A few months ago we featured a news article on the FI site on how last names affect spending habits, of all things.
http://financialintegrity.org/index.php?title=Previously_In_The_News.

Spartana
11-16-11, 3:49pm
Also don't forget about early retirement & living alternative lifestyles (as that Loose Chick points out ;-)!). Lots of books, resources and blogs on-line to enable people to live work-free and live differently than the standard america dream of a house in 'burbs, and a hefty 401K. I liked Paul and Vicky Terhorsts book: "Cashing in on the American Dream: How to Retire at 35" as well as the early retiree forums, Lonely Planets Thorn Tree forums, the Escapees full time RV forum, and many of the Ex-Pat forums for those who want to retire and live in another country (I like www.escapeartist.com). Also check out www.coolworks.com for unusual (cool) jobs in unusual (cool) places - many that cater to retireed people who have flexible schedules, can work seasonally, and aren't tied to living in one place. Jobs at Nat. Parks (like Laura & Sasha J. do), resorts, etc...

herbgeek
11-16-11, 5:04pm
+1 on Your Money or Your Life which a number of others already suggested. This was the turning point for me, from yuppie wannabe to financial independence. I also like books by Ernie Zalinkski, mostly because he challenges a number of assumptions held by a lot of people and offers alternative possibilities to work til you're 65.

Bobbie
12-13-11, 1:05pm
I agree about Dave Ramsey and The Millionaire Next Door.

I also have a blog about debt-free, simple living which talks about my family's journey of buying a $13,000 house for cash and living off one part-time income. http://budgetingwiththebushmans.blogspot.com/

To be honest, though I have had difficulty finding similar blogs! If you know of any, I would also love some to follow and recommend!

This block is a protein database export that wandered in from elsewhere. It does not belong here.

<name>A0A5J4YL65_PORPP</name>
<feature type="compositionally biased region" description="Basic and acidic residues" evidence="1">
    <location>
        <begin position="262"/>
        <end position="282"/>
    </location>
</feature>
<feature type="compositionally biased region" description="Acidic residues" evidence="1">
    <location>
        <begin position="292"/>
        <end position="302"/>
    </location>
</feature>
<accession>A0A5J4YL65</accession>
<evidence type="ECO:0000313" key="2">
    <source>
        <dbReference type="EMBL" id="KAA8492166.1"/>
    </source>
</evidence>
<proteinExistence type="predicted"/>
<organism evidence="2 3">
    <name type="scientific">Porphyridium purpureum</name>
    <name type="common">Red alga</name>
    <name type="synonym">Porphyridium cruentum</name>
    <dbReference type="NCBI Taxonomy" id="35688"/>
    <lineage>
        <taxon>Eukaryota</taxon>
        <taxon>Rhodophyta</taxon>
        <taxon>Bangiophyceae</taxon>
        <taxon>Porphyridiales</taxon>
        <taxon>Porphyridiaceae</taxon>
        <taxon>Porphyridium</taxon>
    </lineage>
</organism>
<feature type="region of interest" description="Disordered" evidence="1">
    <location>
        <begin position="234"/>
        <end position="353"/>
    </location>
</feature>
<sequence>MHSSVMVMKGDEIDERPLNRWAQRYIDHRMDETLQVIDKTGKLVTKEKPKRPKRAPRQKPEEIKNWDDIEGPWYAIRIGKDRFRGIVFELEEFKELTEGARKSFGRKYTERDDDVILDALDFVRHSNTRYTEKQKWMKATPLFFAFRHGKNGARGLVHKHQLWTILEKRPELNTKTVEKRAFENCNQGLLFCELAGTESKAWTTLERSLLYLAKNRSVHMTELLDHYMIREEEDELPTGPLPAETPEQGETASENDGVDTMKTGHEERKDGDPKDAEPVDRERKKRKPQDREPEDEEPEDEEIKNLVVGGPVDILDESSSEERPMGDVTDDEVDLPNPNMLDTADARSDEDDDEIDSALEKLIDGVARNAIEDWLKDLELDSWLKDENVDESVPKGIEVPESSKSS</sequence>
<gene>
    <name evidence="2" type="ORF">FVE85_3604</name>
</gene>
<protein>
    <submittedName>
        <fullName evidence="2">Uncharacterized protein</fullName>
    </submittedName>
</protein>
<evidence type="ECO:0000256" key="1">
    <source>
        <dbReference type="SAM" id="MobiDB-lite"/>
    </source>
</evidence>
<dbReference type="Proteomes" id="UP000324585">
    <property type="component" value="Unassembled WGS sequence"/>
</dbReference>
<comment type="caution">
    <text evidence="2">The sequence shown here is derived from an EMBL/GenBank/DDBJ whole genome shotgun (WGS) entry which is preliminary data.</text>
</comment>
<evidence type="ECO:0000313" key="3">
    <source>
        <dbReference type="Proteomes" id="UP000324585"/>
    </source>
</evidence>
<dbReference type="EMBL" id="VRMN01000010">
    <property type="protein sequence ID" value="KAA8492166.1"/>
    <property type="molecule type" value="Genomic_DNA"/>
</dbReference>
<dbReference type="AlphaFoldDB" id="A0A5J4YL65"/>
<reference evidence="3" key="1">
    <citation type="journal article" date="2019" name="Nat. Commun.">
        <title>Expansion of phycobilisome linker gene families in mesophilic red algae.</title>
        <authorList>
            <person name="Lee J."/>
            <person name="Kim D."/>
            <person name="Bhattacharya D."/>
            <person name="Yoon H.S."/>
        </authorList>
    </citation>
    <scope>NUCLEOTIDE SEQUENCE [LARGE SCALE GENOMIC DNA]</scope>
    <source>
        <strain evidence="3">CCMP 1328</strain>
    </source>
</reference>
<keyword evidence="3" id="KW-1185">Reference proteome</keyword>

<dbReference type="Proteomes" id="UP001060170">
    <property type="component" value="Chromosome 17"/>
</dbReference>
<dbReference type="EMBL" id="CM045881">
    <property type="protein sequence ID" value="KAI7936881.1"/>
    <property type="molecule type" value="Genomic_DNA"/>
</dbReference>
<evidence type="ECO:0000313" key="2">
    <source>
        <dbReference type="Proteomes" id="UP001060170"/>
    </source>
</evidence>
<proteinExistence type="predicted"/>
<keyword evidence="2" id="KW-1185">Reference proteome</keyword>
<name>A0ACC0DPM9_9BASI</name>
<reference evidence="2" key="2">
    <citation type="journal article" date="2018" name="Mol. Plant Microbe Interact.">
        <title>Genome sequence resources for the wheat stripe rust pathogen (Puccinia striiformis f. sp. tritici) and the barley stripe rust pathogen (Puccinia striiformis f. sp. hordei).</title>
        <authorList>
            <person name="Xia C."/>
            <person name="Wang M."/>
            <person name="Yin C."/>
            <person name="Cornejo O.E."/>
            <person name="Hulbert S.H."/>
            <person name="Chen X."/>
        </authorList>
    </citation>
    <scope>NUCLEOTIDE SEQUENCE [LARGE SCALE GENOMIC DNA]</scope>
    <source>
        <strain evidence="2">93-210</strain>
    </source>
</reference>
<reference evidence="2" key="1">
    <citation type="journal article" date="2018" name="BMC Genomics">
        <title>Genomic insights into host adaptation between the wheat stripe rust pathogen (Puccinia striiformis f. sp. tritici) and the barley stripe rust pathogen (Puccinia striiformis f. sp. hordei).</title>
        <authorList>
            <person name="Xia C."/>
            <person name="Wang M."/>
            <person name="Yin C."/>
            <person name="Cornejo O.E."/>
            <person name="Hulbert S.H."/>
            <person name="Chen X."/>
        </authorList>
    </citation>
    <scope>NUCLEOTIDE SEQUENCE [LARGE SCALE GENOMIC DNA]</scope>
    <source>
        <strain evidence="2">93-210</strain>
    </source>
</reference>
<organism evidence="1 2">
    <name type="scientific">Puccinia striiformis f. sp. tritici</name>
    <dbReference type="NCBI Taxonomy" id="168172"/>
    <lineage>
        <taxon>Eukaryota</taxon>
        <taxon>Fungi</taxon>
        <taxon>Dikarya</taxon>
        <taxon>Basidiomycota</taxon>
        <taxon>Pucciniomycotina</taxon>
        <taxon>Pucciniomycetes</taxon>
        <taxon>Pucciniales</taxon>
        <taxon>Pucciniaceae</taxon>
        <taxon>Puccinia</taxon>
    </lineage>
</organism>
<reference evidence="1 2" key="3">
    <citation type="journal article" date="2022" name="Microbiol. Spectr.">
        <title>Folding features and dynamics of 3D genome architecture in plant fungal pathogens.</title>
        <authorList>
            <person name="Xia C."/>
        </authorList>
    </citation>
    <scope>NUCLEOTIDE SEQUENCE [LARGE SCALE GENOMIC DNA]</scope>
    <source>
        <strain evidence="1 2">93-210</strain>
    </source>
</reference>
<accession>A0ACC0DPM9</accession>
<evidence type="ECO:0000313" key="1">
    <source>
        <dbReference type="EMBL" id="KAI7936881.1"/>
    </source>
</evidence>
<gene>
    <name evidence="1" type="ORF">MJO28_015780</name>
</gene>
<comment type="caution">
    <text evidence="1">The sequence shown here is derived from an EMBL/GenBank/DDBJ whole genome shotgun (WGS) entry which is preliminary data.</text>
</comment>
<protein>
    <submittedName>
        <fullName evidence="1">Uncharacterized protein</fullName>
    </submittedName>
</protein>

leslieann
12-13-11, 3:53pm
(I had to put a parenthetical chuckle in for Spartana's modification of loosechicken's name....that Loose Chick, hehehehe....)

Useful lists: I am still a newbie (maybe forever) at managing my money but YMYOL, Tightwad Gazette, and some of the simplicity books got me fired up. I currently read Get Rich Slowly, but sporadically, and listen to Dave Ramsey now and then. This place, right here, is my most frequent source of information and inspiration.

Spartana
12-13-11, 4:47pm
I agree about Dave Ramsey and The Millionaire Next Door.

I also have a blog about debt-free, simple living which talks about my family's journey of buying a $13,000 house for cash and living off one part-time income. http://budgetingwiththebushmans.blogspot.com/

To be honest, though I have had difficulty finding similar blogs! If you know of any, I would also love some to follow and recommend!

I LOVE your blog!! Great stuff. I also love the snowman fridge :-)! I'm very interested hearing more stories about your journey, so hope you post here some more and share your extraordinary experiences! I'd also like to see some more action over on the "success" board so maybe you can post some of your story over there too.

Leslieann - Yep that "Loose Chick" is free from her mod duties now and can run amok amongst us mere mortals - women hide your menfolk :-)! Now she won't "have some 'splainin' to do Loosey" anymore. :-)!